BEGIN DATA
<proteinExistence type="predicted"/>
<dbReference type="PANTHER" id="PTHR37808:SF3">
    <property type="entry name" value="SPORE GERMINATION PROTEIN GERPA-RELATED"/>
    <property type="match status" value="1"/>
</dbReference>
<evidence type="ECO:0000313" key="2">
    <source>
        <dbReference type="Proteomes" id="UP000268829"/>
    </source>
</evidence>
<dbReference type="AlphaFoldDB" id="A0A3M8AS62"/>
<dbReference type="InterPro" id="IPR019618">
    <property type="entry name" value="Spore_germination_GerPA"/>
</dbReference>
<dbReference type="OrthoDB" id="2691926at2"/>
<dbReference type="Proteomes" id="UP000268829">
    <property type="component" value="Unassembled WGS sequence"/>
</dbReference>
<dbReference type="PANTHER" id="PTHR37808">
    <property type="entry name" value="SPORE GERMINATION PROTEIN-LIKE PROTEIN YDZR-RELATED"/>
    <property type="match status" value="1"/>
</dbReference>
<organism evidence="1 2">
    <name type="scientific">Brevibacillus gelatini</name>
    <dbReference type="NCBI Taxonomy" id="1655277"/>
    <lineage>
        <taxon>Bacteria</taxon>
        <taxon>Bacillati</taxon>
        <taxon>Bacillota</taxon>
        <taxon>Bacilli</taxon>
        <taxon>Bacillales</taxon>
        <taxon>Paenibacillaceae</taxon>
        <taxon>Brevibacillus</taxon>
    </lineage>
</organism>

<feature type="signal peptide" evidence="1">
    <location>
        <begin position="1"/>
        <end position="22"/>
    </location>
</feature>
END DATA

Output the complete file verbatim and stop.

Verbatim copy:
<proteinExistence type="predicted"/>
<dbReference type="PANTHER" id="PTHR37808:SF3">
    <property type="entry name" value="SPORE GERMINATION PROTEIN GERPA-RELATED"/>
    <property type="match status" value="1"/>
</dbReference>
<evidence type="ECO:0000313" key="2">
    <source>
        <dbReference type="Proteomes" id="UP000268829"/>
    </source>
</evidence>
<dbReference type="AlphaFoldDB" id="A0A3M8AS62"/>
<dbReference type="InterPro" id="IPR019618">
    <property type="entry name" value="Spore_germination_GerPA"/>
</dbReference>
<dbReference type="OrthoDB" id="2691926at2"/>
<dbReference type="Proteomes" id="UP000268829">
    <property type="component" value="Unassembled WGS sequence"/>
</dbReference>
<dbReference type="PANTHER" id="PTHR37808">
    <property type="entry name" value="SPORE GERMINATION PROTEIN-LIKE PROTEIN YDZR-RELATED"/>
    <property type="match status" value="1"/>
</dbReference>
<organism evidence="1 2">
    <name type="scientific">Brevibacillus gelatini</name>
    <dbReference type="NCBI Taxonomy" id="1655277"/>
    <lineage>
        <taxon>Bacteria</taxon>
        <taxon>Bacillati</taxon>
        <taxon>Bacillota</taxon>
        <taxon>Bacilli</taxon>
        <taxon>Bacillales</taxon>
        <taxon>Paenibacillaceae</taxon>
        <taxon>Brevibacillus</taxon>
    </lineage>
</organism>

<feature type="signal peptide" evidence="1">
    <location>
        <begin position="1"/>
        <end position="22"/>
    </location>
</feature>